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Recently added to the Fawcett Toy Museum are some of George Herriman's original Krazy Kat comic art. The black and white images are from June 11, 1939 Sunday comic page reproduced in hundreds of Hearst Newspapers. To view the complete 1939 Sunday page see page 12 in the book Krazy Kat, The comic Art of George Herriman, 1986, Harry N. Abrams, Inc.
George Herriman, 1880-1944, is considered to be a genius and the finest of all of America’s comic strip artists. The color images in the museum collection were done as presentation pieces or gifts for friends. Herriman lived in Hollywood and drew many of his comic strips at Hal Roach Studios.
On the right is George Herriman's Krazy Kat original art dated June 11, 1939. This original is featured in just about every book published about Krazy Kat, by the best comic artist of them all, George Herriman. This piece of art is considered to be the very best Herriman Sunday ever created. It features all of the strip's major characters, the brick, and has a wonderful surreal commentary on art and the art world.

Click here to see it in greater detail and a larger version will open in it's own page. To return to this page just close the new window.
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At the studio, Harley M. “Beanie” Walker, was the writer of the title cards on the Laurel and Hardy films. Walker, a former newspaperman, was Herriman’s best friend.

Two of the color pieces in the museum collection were done as presents for Walker. The 1939 seated image was done for an anniversary. The larger watercolor with the house (below), has a rare self-portrait of Herriman bringing his Anniversary artwork 3 days late to the Walkers by handcar.






Click here to see the watercolor below in a much larger size on a separate page.

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The color close-up image [below] is from a large piece painted for Jean Harlow and Hal Roach. Roach discovered Harlow. Herriman draws the pair in Arizona with the various Native American tribes playing cupid. Click here to see the full art.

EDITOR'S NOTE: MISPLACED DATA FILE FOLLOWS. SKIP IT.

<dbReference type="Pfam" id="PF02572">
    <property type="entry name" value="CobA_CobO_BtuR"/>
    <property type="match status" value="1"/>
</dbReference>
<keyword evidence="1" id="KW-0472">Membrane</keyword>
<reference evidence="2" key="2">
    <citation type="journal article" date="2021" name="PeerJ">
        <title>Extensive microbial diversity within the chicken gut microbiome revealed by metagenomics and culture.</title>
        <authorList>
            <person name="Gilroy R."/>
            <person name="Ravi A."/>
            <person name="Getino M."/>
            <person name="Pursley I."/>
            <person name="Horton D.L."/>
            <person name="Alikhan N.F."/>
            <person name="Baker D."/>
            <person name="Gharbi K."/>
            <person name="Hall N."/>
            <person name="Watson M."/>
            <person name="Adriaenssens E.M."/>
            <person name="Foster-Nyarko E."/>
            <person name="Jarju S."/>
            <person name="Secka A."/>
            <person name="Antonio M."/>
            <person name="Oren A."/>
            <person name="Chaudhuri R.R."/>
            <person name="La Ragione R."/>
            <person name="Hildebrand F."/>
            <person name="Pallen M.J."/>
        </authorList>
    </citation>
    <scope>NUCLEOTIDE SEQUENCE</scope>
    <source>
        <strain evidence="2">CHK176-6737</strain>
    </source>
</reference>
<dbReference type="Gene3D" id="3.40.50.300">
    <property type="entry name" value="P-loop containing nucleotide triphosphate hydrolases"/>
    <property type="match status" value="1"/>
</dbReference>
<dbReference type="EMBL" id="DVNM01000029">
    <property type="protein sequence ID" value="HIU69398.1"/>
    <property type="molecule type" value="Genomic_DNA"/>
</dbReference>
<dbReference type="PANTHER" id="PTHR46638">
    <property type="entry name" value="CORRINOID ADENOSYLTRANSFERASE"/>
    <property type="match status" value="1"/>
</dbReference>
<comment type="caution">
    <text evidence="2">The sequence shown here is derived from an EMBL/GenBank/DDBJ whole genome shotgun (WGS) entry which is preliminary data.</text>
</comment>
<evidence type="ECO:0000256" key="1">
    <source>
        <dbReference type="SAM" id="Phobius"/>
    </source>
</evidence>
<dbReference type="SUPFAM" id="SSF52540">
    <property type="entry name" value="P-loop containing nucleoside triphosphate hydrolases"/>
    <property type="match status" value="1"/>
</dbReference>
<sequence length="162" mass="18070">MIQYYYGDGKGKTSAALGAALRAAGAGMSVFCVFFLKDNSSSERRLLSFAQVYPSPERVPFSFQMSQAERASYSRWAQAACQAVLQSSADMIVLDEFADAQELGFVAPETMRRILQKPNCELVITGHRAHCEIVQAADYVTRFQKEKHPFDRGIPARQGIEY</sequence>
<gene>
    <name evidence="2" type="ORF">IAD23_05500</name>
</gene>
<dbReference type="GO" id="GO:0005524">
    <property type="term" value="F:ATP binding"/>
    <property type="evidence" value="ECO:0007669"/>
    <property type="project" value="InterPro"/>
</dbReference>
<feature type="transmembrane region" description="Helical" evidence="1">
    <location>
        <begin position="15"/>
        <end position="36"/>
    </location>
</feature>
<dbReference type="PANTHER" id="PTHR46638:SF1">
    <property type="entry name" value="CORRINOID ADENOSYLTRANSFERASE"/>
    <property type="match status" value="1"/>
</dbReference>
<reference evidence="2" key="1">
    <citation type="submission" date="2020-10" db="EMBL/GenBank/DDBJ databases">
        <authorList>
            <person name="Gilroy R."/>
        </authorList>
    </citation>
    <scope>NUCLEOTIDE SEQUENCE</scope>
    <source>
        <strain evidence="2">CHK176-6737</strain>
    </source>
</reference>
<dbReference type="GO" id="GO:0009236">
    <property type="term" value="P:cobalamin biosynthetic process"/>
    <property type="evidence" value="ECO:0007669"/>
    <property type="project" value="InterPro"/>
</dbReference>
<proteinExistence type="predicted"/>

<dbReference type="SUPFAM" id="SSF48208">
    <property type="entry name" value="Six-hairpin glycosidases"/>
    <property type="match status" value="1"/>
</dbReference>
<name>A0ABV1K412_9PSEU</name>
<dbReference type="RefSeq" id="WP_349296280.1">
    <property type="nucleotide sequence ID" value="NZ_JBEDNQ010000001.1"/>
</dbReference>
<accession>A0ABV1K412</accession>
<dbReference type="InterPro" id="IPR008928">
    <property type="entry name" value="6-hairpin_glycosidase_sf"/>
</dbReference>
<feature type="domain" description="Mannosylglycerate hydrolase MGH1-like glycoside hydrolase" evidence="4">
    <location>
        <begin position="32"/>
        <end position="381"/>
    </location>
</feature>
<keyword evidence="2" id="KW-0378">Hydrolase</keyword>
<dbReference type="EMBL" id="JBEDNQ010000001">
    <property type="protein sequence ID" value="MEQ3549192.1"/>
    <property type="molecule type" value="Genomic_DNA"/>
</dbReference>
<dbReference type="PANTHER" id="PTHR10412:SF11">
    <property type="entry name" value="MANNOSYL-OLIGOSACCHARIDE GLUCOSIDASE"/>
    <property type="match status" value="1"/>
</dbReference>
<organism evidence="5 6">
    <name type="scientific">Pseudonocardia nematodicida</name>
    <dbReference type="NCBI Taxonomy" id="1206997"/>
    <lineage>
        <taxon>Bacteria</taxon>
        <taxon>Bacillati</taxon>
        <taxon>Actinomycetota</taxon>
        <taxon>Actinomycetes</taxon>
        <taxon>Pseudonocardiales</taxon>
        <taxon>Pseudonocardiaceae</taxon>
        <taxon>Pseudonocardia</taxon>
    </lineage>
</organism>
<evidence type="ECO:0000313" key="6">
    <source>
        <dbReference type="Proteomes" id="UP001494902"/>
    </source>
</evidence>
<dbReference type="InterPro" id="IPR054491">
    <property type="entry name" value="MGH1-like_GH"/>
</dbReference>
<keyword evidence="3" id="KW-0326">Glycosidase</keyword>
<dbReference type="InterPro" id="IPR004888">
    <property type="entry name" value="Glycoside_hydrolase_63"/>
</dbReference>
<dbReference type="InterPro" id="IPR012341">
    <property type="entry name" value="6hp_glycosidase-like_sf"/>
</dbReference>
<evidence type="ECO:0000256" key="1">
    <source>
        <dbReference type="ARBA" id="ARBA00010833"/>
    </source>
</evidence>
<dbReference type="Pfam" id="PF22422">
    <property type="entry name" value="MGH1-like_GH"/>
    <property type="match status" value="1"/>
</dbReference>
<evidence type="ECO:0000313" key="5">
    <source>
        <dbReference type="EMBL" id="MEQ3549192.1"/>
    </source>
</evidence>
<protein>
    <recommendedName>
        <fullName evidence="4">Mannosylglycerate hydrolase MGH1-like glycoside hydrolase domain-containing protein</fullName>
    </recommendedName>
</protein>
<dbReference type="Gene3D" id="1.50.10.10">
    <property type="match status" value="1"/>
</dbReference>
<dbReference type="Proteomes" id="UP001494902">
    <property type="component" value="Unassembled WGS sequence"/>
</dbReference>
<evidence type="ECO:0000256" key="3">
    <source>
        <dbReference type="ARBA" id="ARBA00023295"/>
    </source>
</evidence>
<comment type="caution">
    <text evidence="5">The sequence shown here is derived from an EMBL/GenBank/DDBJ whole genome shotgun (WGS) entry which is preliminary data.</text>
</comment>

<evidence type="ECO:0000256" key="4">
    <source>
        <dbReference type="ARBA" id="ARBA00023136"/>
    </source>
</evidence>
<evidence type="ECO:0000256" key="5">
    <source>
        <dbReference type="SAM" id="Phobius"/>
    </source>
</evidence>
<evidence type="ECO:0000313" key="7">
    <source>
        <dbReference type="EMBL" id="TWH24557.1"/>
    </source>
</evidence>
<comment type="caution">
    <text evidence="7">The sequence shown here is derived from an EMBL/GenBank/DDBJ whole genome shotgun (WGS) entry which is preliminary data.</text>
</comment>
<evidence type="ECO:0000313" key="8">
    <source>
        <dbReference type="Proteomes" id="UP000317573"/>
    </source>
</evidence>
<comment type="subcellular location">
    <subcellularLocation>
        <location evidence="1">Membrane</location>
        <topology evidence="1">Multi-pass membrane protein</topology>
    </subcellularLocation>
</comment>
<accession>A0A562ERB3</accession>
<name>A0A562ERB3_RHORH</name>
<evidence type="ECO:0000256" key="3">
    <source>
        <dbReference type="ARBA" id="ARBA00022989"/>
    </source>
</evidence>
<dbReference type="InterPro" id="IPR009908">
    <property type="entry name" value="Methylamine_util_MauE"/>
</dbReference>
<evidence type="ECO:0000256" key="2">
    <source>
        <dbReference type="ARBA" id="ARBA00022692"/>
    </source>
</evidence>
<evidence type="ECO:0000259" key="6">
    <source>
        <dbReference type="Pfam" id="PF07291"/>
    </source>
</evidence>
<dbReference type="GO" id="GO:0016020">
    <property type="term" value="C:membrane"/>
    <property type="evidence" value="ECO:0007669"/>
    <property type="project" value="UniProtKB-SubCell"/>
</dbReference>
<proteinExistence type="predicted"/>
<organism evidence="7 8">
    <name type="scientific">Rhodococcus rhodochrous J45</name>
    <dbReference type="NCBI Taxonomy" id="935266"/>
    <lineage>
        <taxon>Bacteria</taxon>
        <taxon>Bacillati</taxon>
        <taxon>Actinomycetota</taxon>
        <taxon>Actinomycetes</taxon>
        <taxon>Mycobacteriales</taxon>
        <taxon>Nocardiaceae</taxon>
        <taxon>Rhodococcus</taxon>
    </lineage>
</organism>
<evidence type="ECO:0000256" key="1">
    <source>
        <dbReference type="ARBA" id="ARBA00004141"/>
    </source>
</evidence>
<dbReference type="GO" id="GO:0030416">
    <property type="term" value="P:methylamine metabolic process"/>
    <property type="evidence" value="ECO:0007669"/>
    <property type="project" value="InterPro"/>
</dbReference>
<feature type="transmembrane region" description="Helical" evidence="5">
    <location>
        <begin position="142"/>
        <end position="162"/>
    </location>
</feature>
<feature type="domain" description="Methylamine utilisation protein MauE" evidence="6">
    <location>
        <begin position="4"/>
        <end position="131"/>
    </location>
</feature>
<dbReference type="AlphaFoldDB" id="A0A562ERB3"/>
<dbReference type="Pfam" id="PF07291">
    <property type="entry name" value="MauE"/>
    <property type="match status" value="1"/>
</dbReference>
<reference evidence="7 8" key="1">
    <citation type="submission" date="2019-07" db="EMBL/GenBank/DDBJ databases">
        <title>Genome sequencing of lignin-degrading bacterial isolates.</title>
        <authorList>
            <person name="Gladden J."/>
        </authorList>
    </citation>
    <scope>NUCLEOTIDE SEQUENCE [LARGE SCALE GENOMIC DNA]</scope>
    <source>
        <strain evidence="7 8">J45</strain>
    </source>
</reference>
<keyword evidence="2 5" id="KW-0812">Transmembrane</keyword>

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The above left image is most likely the largest painting Herriman ever drew with his Krazy Kat characters. It was painted at a party on a 3 foot by 4 foot window shade for his daughter Toots. On the right is George Herriman’s self-portrait.

Above are two strips. The one on top is "The Water Lilly” the daily Krazy Kat comic strip for June 1, 1931. Below it is “The Dingbat Family,” a 1913 daily comic strip featuring Ignatz, Krazy Kat, and the brick at the bottom. This large size original is very early, before Krazy Kat had become a strip with its own title.


Left: Krazy Kat Sunday page from March 12, 1944. This is one of the last Krazy Kat strips done before George Herriman's death in 1944.

Click here or on the image to see a larger image. It will open its own page that can be closed to return to this page.

  Krazy Kat



The Museum is interested in adding more Herriman watercolor art and original Sunday and daily comic strip original art to the collection. Please send pictures of what you have or contact John Fawcett, Fawcett’s Antique Toy &Art Museum, P.O.Box 1156, 3506 Atlantic Highway [Route One], Waldoboro, Maine 04572. Phone 207 832-7398 7am to 8:30 pm Eastern.


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[right] "Homage to Herriman" a sculpture byJohn Fawcett.